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Clinical Features, Complications and Treatment Outcome of Brucella infection: Ten Years' Experience in an Endemic Area

HA Bukharie


Purpose: Brucellosis is a multi-systemic infection that is endemic in some parts of the world. The purpose of this study was to examine the epidemiology as well as the clinical and haematological characteristics, complications, and treatment outcome of patients with brucellosis at the King Fahd Hospital of the University Alkhobar, Saudi Arabia.
Methods: A descriptive case assessment of all adult patients (aged 13 years and above) with brucellosis over a period of 10 years between 1998 and 2007 was undertaken.
Results: The diagnosis of brucellosis in 84 patients was made by clinical findings, positive agglutination titre, and/or the isolation of Brucella species. The number of patients with brucellosis presenting at our
hospital reduced over the study period, with a much smaller proportion of cases occurring after the year 2000. Most of the patients had fever (73%) and musculoskeletal symptoms (64%). Splenomegaly was recorded in 13% and hepatomegaly in 11% of patients. Seven patients (8%) had epididymo-orchitis.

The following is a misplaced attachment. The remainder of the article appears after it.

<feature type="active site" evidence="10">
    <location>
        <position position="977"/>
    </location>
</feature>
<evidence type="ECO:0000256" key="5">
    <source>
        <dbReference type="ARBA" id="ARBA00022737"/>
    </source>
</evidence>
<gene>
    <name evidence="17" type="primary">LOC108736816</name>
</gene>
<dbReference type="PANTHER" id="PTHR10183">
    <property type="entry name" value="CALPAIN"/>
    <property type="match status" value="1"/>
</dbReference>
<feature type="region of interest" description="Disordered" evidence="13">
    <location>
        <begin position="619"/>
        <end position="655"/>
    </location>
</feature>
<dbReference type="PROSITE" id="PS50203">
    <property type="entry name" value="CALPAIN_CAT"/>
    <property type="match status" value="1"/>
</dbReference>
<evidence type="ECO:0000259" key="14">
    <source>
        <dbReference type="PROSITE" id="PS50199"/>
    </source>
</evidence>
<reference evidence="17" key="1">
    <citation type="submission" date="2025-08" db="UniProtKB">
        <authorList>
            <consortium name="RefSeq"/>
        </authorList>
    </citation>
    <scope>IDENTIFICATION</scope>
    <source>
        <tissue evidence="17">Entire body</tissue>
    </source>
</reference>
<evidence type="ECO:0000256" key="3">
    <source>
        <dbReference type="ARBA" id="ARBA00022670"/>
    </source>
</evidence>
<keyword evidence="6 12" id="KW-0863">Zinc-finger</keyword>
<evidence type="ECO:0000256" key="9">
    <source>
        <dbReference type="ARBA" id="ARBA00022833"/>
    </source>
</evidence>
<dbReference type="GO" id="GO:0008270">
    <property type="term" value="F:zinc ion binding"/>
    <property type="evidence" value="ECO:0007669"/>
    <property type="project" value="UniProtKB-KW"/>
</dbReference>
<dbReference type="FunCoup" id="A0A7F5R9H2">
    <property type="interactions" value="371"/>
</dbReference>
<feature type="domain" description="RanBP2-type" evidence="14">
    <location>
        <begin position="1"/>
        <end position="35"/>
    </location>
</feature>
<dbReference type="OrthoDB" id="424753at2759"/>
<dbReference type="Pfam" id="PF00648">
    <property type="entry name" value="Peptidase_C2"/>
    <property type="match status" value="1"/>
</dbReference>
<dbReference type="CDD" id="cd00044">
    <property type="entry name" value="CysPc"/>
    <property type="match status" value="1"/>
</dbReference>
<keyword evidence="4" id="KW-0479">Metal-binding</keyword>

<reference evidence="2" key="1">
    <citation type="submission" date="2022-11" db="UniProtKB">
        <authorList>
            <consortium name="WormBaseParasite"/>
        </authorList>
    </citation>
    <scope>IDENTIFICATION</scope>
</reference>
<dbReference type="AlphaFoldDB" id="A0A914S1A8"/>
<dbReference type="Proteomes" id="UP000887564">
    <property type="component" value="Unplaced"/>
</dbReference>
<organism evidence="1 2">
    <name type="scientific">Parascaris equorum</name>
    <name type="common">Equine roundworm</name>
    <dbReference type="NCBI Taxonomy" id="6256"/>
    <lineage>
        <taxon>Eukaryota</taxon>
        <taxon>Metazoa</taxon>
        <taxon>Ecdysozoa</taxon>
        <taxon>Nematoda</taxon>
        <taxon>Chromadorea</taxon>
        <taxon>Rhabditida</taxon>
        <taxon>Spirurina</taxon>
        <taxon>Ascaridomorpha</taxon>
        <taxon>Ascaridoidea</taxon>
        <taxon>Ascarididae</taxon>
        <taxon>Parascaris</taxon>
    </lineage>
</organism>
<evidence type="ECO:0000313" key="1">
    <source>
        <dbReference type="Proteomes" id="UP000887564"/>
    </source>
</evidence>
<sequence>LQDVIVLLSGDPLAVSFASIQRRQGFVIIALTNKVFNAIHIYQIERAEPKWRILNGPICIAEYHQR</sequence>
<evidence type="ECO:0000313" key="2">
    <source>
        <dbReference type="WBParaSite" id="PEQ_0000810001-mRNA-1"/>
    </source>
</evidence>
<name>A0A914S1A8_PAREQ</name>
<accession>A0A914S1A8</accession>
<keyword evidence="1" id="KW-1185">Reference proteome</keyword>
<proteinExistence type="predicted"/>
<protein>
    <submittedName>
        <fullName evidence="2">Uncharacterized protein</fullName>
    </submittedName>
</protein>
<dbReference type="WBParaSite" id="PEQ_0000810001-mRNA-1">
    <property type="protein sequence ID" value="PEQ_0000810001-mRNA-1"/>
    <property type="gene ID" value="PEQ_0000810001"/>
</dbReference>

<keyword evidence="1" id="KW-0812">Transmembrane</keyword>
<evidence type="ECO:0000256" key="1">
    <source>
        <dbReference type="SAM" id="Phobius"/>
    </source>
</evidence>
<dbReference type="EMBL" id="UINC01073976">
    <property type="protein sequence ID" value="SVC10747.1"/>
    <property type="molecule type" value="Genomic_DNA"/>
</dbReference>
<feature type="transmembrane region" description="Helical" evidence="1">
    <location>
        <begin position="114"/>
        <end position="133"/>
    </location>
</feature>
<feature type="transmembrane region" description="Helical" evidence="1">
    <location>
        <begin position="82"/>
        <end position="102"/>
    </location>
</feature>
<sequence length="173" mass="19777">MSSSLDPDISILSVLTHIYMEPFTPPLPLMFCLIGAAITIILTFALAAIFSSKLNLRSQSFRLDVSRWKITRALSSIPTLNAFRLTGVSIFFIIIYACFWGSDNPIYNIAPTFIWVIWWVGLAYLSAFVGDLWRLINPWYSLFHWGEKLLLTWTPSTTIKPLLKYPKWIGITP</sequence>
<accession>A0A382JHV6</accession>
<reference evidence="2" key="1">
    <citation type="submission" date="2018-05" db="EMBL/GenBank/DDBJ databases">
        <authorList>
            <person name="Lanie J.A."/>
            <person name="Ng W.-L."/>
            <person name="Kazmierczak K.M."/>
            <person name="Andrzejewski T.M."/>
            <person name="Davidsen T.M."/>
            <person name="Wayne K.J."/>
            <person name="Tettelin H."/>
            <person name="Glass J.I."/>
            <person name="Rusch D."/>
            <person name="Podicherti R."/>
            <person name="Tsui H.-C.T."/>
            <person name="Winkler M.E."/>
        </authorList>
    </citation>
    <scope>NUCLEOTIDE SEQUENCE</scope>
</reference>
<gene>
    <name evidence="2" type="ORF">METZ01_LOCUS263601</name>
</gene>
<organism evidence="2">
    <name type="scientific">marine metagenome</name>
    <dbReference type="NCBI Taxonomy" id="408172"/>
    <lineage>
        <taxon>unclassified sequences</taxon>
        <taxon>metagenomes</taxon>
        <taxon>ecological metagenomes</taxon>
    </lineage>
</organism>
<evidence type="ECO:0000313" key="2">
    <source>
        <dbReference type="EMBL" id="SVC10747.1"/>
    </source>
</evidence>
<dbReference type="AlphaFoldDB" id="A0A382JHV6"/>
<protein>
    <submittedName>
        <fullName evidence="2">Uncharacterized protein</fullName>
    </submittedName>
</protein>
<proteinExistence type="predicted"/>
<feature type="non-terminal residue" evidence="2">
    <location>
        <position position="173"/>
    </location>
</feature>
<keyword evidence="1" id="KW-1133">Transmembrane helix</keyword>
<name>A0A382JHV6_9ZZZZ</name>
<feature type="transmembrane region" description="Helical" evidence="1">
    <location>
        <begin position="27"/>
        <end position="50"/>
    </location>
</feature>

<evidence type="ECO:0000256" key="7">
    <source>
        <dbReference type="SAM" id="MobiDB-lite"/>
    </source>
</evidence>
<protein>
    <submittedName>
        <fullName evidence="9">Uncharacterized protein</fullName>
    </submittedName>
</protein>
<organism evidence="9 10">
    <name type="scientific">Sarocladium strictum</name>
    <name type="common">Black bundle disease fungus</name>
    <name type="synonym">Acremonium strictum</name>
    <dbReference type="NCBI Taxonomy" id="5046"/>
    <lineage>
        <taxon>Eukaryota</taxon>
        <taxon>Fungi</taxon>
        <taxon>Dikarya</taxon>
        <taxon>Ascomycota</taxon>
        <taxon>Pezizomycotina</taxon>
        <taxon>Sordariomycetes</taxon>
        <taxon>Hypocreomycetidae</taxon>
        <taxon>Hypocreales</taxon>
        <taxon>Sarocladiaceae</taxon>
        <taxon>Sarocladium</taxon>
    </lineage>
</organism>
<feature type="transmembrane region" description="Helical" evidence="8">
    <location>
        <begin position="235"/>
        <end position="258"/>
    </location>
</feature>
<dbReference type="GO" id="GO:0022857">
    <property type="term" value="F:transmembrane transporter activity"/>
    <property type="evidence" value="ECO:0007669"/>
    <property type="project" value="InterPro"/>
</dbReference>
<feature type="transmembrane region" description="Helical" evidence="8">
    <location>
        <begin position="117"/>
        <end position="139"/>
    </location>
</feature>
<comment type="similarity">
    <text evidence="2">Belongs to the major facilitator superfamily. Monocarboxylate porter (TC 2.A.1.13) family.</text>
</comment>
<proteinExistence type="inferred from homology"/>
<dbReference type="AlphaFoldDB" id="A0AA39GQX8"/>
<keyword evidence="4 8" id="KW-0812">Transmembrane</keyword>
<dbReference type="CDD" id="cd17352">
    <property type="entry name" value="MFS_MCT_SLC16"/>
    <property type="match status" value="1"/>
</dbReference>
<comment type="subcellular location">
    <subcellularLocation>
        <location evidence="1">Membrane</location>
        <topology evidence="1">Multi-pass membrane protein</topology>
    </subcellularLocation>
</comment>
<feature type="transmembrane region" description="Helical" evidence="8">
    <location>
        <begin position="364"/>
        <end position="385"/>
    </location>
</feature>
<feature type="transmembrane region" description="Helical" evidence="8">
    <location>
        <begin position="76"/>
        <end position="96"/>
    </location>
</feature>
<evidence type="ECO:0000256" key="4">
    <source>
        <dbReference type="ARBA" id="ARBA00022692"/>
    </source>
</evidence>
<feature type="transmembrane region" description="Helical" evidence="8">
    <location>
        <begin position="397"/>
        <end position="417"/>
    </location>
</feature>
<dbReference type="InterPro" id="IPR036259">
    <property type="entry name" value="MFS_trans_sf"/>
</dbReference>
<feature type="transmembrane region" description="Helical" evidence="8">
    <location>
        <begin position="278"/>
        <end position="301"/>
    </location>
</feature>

Two patients presented with fever of unknown origin with negative serology and only bone marrow culture was positive for Brucella mellitensis. Two patients presented with menstrual associated recurrent fever. One previously healthy patient presented with jaundice and spontaneous peritonitis. No therapeutic failure was observed but relapse occurred in six patients (7%). None of the patients who received streptomycin or ciprofloxacin as part of their antibiotic regimen had a relapse.
Conclusion: Brucellosis has a wide range of clinical manifestations. Although the number of patients with brucellosis presenting at our hospital has reduced, continuous organized effort is necessary for brucellosis control.